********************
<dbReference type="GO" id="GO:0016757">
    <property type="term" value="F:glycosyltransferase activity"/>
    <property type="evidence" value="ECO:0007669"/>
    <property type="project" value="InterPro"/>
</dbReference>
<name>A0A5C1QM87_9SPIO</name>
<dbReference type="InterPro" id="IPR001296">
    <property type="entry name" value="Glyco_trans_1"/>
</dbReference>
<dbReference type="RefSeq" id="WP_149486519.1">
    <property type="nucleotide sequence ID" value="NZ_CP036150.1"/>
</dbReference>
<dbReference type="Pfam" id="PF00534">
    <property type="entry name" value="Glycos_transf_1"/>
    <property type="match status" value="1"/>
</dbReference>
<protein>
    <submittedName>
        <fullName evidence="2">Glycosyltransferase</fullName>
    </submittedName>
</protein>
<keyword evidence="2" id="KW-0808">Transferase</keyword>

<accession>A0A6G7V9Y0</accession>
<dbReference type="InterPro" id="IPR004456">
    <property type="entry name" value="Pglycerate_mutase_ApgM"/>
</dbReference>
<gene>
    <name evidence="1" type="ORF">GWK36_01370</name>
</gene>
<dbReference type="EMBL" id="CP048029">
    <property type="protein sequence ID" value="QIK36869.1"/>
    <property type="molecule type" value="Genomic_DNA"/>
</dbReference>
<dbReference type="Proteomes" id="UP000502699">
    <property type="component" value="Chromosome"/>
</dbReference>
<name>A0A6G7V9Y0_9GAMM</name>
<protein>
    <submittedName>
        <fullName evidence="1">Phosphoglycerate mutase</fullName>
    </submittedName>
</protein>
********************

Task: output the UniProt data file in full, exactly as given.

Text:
<dbReference type="GO" id="GO:0016757">
    <property type="term" value="F:glycosyltransferase activity"/>
    <property type="evidence" value="ECO:0007669"/>
    <property type="project" value="InterPro"/>
</dbReference>
<name>A0A5C1QM87_9SPIO</name>
<dbReference type="InterPro" id="IPR001296">
    <property type="entry name" value="Glyco_trans_1"/>
</dbReference>
<dbReference type="RefSeq" id="WP_149486519.1">
    <property type="nucleotide sequence ID" value="NZ_CP036150.1"/>
</dbReference>
<dbReference type="Pfam" id="PF00534">
    <property type="entry name" value="Glycos_transf_1"/>
    <property type="match status" value="1"/>
</dbReference>
<protein>
    <submittedName>
        <fullName evidence="2">Glycosyltransferase</fullName>
    </submittedName>
</protein>
<keyword evidence="2" id="KW-0808">Transferase</keyword>

<accession>A0A6G7V9Y0</accession>
<dbReference type="InterPro" id="IPR004456">
    <property type="entry name" value="Pglycerate_mutase_ApgM"/>
</dbReference>
<gene>
    <name evidence="1" type="ORF">GWK36_01370</name>
</gene>
<dbReference type="EMBL" id="CP048029">
    <property type="protein sequence ID" value="QIK36869.1"/>
    <property type="molecule type" value="Genomic_DNA"/>
</dbReference>
<dbReference type="Proteomes" id="UP000502699">
    <property type="component" value="Chromosome"/>
</dbReference>
<name>A0A6G7V9Y0_9GAMM</name>
<protein>
    <submittedName>
        <fullName evidence="1">Phosphoglycerate mutase</fullName>
    </submittedName>
</protein>